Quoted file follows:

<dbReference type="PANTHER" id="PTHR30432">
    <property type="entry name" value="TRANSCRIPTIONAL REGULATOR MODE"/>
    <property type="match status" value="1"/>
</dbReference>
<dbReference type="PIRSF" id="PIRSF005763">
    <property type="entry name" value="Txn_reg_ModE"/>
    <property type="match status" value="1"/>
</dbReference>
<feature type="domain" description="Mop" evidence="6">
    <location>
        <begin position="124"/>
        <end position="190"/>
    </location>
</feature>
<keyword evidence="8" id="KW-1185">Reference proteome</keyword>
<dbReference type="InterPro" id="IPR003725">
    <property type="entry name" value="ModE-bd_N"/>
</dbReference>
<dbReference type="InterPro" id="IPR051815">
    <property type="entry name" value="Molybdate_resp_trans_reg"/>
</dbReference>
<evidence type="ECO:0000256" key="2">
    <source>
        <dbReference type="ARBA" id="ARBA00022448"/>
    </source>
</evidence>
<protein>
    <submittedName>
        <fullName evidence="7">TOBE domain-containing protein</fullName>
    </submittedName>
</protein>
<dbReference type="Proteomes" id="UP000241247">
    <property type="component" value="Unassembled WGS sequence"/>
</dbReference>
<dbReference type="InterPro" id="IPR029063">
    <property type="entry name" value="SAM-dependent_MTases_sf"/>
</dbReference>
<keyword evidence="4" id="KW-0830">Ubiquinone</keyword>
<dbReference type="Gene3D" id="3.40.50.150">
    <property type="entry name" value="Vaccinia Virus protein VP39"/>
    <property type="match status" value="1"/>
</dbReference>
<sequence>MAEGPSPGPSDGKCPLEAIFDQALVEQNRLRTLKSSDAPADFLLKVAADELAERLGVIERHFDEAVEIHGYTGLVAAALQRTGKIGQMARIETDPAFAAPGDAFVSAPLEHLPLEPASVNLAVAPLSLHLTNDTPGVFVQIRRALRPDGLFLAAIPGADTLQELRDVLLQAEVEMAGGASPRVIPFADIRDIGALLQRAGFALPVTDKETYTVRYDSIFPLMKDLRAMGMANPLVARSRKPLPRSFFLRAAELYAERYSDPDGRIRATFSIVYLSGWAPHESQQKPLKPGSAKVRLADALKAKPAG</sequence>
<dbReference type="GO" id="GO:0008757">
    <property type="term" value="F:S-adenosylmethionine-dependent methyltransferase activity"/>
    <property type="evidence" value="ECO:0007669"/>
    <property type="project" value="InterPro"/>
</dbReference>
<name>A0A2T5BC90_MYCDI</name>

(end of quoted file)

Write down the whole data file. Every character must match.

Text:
<dbReference type="PANTHER" id="PTHR30432">
    <property type="entry name" value="TRANSCRIPTIONAL REGULATOR MODE"/>
    <property type="match status" value="1"/>
</dbReference>
<dbReference type="PIRSF" id="PIRSF005763">
    <property type="entry name" value="Txn_reg_ModE"/>
    <property type="match status" value="1"/>
</dbReference>
<feature type="domain" description="Mop" evidence="6">
    <location>
        <begin position="124"/>
        <end position="190"/>
    </location>
</feature>
<keyword evidence="8" id="KW-1185">Reference proteome</keyword>
<dbReference type="InterPro" id="IPR003725">
    <property type="entry name" value="ModE-bd_N"/>
</dbReference>
<dbReference type="InterPro" id="IPR051815">
    <property type="entry name" value="Molybdate_resp_trans_reg"/>
</dbReference>
<evidence type="ECO:0000256" key="2">
    <source>
        <dbReference type="ARBA" id="ARBA00022448"/>
    </source>
</evidence>
<protein>
    <submittedName>
        <fullName evidence="7">TOBE domain-containing protein</fullName>
    </submittedName>
</protein>
<dbReference type="Proteomes" id="UP000241247">
    <property type="component" value="Unassembled WGS sequence"/>
</dbReference>
<dbReference type="InterPro" id="IPR029063">
    <property type="entry name" value="SAM-dependent_MTases_sf"/>
</dbReference>
<keyword evidence="4" id="KW-0830">Ubiquinone</keyword>
<dbReference type="Gene3D" id="3.40.50.150">
    <property type="entry name" value="Vaccinia Virus protein VP39"/>
    <property type="match status" value="1"/>
</dbReference>
<sequence>MAEGPSPGPSDGKCPLEAIFDQALVEQNRLRTLKSSDAPADFLLKVAADELAERLGVIERHFDEAVEIHGYTGLVAAALQRTGKIGQMARIETDPAFAAPGDAFVSAPLEHLPLEPASVNLAVAPLSLHLTNDTPGVFVQIRRALRPDGLFLAAIPGADTLQELRDVLLQAEVEMAGGASPRVIPFADIRDIGALLQRAGFALPVTDKETYTVRYDSIFPLMKDLRAMGMANPLVARSRKPLPRSFFLRAAELYAERYSDPDGRIRATFSIVYLSGWAPHESQQKPLKPGSAKVRLADALKAKPAG</sequence>
<dbReference type="GO" id="GO:0008757">
    <property type="term" value="F:S-adenosylmethionine-dependent methyltransferase activity"/>
    <property type="evidence" value="ECO:0007669"/>
    <property type="project" value="InterPro"/>
</dbReference>
<name>A0A2T5BC90_MYCDI</name>